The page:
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Montana Tech gets $500K gift for new center set to open this fall, amidst leadership transition
TECH CAMPUS

Montana Tech gets $500K gift for new center set to open this fall, amidst leadership transition

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New building on Tech campus takes shape

Montana Tech's Student Success Center, shown under construction in June of last year, is expected to open in August. 

Montana Tech announced another major step toward funding its nearly $9 million Student Success Center this week, when a Kansas-based foundation donated $500,000 to the project.

And while the opening of the campus’ newest building has been pushed back from early this year to this fall, Michael Barth, executive director of the Montana Tech Foundation, said some staff could begin moving into the building as early as next month and that it should be fully operational by the time students return to campus in August.

The SSC’s opening after almost a decade of work will come during a transitional period at Tech.

Sandy Stash, the fourth of four finalists to succeed Tech’s current chancellor, will visit campus Friday to make her case for the job in a series of interviews and public forums. Whoever is picked for the post will be tasked with turning around a four-year slide in enrollment on Tech’s campus. According to recently released numbers, Tech’s spring 2019 full-time enrollment is down almost 7 percent from a year ago and has dropped nearly 16 percent since 2015.

Barth said the SSC will be important on both fronts: attracting a new chancellor and attracting more students.

“Our goal with this facility is to recruit, retain and graduate,” Barth said. “And I think this will help in all those areas, starting in the recruitment area.”

For the most part that recruitment effort will focus on students, of course. But Barth said the SSC will also “help make this campus more attractive to our next chancellor” as they come to “campus and attend those forums and imagine themselves in this position.”

As for combatting enrollment declines, Barth said the nearly 100,000-square-foot facility will serve as a “living room for the entire student population” and will provide a “great improvement in our overall campus environment.”

With new space for dining, socializing, studying, tutoring and living, including two floors devoted to expanding Montana Tech’s residential capacity by adding 166 dormitory beds, Barth said the SSC will “show prospective students that this is a campus that’s growing and that’s changing.”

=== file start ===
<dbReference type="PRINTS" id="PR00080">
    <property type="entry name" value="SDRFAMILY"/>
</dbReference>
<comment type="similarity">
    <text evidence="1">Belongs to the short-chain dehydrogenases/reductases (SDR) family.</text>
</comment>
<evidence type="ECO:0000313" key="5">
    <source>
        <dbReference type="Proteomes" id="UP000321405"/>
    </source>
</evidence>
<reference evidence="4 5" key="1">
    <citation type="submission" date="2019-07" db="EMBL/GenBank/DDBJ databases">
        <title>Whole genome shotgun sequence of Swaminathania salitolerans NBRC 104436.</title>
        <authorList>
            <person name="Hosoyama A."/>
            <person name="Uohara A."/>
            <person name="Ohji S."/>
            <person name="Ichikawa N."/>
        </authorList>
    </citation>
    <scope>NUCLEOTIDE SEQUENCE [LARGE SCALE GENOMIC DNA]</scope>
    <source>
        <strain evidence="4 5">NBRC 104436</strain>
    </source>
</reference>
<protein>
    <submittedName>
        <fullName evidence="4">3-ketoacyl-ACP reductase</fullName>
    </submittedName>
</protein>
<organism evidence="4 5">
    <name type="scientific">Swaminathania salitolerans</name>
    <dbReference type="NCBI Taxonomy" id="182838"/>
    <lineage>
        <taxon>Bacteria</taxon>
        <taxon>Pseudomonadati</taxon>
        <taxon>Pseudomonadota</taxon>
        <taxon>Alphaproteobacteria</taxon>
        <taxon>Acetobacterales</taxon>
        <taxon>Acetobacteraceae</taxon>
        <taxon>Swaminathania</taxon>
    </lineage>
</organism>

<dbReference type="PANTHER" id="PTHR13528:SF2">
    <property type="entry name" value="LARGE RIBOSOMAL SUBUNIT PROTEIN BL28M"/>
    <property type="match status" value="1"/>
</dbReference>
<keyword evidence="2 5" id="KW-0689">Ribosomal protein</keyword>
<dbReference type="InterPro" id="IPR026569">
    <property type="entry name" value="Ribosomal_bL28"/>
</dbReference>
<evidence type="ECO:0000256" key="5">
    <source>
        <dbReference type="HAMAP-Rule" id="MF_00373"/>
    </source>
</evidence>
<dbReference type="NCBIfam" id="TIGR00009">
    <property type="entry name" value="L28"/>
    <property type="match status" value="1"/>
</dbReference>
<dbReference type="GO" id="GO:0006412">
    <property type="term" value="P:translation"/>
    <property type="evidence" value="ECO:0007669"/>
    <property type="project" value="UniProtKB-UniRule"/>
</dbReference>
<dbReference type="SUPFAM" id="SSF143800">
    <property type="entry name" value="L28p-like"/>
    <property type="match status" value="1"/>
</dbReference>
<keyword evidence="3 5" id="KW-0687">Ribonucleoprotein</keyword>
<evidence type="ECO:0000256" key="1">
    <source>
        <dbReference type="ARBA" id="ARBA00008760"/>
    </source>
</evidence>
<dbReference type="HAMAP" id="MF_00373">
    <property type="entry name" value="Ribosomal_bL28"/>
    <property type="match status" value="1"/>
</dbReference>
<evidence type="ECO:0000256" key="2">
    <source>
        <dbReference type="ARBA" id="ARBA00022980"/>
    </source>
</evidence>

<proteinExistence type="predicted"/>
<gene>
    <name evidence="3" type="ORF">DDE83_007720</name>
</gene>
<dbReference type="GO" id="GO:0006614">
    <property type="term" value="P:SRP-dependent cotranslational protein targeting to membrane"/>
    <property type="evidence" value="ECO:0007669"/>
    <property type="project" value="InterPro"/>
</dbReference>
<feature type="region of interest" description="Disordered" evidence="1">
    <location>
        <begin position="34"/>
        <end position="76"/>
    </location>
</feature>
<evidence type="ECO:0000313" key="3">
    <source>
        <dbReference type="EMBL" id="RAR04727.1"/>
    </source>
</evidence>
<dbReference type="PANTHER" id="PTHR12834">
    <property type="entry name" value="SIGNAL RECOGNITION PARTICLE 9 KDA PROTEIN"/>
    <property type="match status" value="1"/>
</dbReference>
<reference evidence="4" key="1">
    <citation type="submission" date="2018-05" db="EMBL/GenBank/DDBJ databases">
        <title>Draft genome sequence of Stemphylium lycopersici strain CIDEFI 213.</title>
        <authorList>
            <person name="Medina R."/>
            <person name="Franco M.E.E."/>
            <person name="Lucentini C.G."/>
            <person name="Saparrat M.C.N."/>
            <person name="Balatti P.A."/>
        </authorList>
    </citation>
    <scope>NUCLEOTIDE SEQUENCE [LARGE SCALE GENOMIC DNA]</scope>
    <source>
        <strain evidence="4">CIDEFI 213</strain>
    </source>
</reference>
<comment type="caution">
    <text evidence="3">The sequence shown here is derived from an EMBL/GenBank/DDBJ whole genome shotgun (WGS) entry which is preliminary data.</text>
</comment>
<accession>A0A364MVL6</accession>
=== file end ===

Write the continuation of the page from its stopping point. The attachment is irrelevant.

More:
He said that will help bring in new students while also providing “compelling reasons for our students who don’t live on campus to stay on campus between classes.”

The $500,000 gift, which was given in January but only announced this week, came from the Sunderland Foundation, which is a philanthropic group started by the family that owned the Ash Grove Cement Company until selling it last year.

Both Ash Grove and the Sunderland Foundation are based in Overland Park, Kansas, and last year alone the foundation donated some $48 million to colleges and educational organizations, according to the foundation’s website. 

Since it was established in 1945, the Sunderland Foundation has focused on supporting brick and mortar projects, awarding grants to nonprofits in areas where the Ash Grove Cement Company traditionally does business. Ash Grove has a plant in Montana City that employs and recruits Tech graduates, according to Kent Sunderland, president and trustee of the foundation.

The gift will fund the creation of the Sunderland Foundation Computer Center.

With the infusion of another half-million dollars, the Montana Tech Foundation is only about $700,000 away from reaching its goal of raising $8.9 million of private money to pay for the entire project.

In a release, Sunderland explained the foundation’s reason for giving to the SSC: “We believe the new Center will enhance the campus and provide an outstanding working space for students."

Barth shares that vision for the new center, and he said it fits in with a broader tide of transition at Tech.

“Change is a constant,” Barth said. “We’re excited about what lies ahead.”

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